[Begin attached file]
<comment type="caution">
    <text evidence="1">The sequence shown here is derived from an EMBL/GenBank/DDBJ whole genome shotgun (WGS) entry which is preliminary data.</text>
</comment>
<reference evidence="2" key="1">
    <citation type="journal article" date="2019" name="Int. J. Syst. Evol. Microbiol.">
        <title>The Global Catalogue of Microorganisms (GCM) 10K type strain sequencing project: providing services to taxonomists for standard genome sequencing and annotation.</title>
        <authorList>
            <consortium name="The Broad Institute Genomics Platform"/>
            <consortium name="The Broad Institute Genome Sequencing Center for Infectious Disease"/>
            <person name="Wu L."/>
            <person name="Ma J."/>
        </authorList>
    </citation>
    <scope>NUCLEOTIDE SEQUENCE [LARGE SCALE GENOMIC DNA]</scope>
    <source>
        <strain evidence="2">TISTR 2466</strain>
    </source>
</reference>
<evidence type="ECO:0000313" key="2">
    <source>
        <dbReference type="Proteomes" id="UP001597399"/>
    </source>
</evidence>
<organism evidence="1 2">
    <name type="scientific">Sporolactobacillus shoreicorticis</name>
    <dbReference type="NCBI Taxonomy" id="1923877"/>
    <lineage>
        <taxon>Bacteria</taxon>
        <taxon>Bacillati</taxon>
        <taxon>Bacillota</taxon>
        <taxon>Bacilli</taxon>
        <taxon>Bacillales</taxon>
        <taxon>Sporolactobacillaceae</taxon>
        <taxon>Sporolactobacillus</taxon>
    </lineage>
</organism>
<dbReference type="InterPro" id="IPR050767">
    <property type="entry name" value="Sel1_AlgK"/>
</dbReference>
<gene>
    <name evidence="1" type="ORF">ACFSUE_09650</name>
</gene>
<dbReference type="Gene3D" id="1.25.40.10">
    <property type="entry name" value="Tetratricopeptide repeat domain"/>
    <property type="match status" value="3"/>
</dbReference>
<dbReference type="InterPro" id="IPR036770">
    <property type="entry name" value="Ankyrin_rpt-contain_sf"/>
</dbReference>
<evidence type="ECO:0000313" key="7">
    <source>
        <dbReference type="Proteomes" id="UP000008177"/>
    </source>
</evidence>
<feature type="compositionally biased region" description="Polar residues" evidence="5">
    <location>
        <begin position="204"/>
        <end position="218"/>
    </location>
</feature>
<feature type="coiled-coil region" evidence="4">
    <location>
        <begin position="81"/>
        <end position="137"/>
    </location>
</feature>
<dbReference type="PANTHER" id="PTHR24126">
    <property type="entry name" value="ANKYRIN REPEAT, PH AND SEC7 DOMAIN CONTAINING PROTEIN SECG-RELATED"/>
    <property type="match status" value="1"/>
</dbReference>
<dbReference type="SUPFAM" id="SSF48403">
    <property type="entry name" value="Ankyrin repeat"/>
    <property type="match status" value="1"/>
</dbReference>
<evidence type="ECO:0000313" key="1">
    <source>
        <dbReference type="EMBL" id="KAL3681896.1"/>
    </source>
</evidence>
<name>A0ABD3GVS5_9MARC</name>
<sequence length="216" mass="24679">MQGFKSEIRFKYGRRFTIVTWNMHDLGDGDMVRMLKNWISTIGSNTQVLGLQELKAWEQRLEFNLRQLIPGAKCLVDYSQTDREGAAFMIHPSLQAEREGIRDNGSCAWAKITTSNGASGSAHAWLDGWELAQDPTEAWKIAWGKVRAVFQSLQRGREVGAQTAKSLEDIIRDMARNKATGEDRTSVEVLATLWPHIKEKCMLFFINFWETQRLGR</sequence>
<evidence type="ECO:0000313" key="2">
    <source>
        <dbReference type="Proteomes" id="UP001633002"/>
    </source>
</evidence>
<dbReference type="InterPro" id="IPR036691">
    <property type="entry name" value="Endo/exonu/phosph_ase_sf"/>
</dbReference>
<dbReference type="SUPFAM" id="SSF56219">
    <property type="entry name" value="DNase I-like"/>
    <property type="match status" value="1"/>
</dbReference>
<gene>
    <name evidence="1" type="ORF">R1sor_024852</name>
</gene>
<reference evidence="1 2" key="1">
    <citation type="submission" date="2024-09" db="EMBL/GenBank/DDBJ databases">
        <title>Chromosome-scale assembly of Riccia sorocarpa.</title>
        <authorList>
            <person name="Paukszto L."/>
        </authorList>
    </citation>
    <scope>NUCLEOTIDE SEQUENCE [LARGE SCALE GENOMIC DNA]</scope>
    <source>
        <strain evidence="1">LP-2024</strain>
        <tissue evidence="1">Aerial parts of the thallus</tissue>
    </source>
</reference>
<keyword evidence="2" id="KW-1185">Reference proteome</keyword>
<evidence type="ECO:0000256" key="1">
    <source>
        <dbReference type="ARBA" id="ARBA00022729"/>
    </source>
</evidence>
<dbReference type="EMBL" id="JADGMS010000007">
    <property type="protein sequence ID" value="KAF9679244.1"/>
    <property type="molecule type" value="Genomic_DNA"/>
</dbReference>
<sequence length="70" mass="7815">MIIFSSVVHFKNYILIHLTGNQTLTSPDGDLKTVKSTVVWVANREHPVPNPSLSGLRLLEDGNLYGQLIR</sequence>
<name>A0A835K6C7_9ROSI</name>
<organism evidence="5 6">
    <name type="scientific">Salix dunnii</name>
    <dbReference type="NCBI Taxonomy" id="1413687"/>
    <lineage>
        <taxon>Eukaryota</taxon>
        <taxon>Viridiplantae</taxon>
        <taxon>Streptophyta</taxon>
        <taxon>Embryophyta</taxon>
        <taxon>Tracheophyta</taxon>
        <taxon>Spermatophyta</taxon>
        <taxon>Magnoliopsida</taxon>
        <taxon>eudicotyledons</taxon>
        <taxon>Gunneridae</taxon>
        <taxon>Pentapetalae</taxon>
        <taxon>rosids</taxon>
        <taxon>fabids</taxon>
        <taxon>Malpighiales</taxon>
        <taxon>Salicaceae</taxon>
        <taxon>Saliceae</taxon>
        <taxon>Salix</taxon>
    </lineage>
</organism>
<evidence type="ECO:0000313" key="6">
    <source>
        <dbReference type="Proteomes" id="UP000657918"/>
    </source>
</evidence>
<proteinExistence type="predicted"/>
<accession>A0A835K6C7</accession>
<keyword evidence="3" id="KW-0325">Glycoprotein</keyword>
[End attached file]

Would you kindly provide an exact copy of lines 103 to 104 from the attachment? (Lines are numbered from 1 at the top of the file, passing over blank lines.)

    </citation>
    <scope>NUCLEOTIDE SEQUENCE [LARGE SCALE GENOMIC DNA]</scope>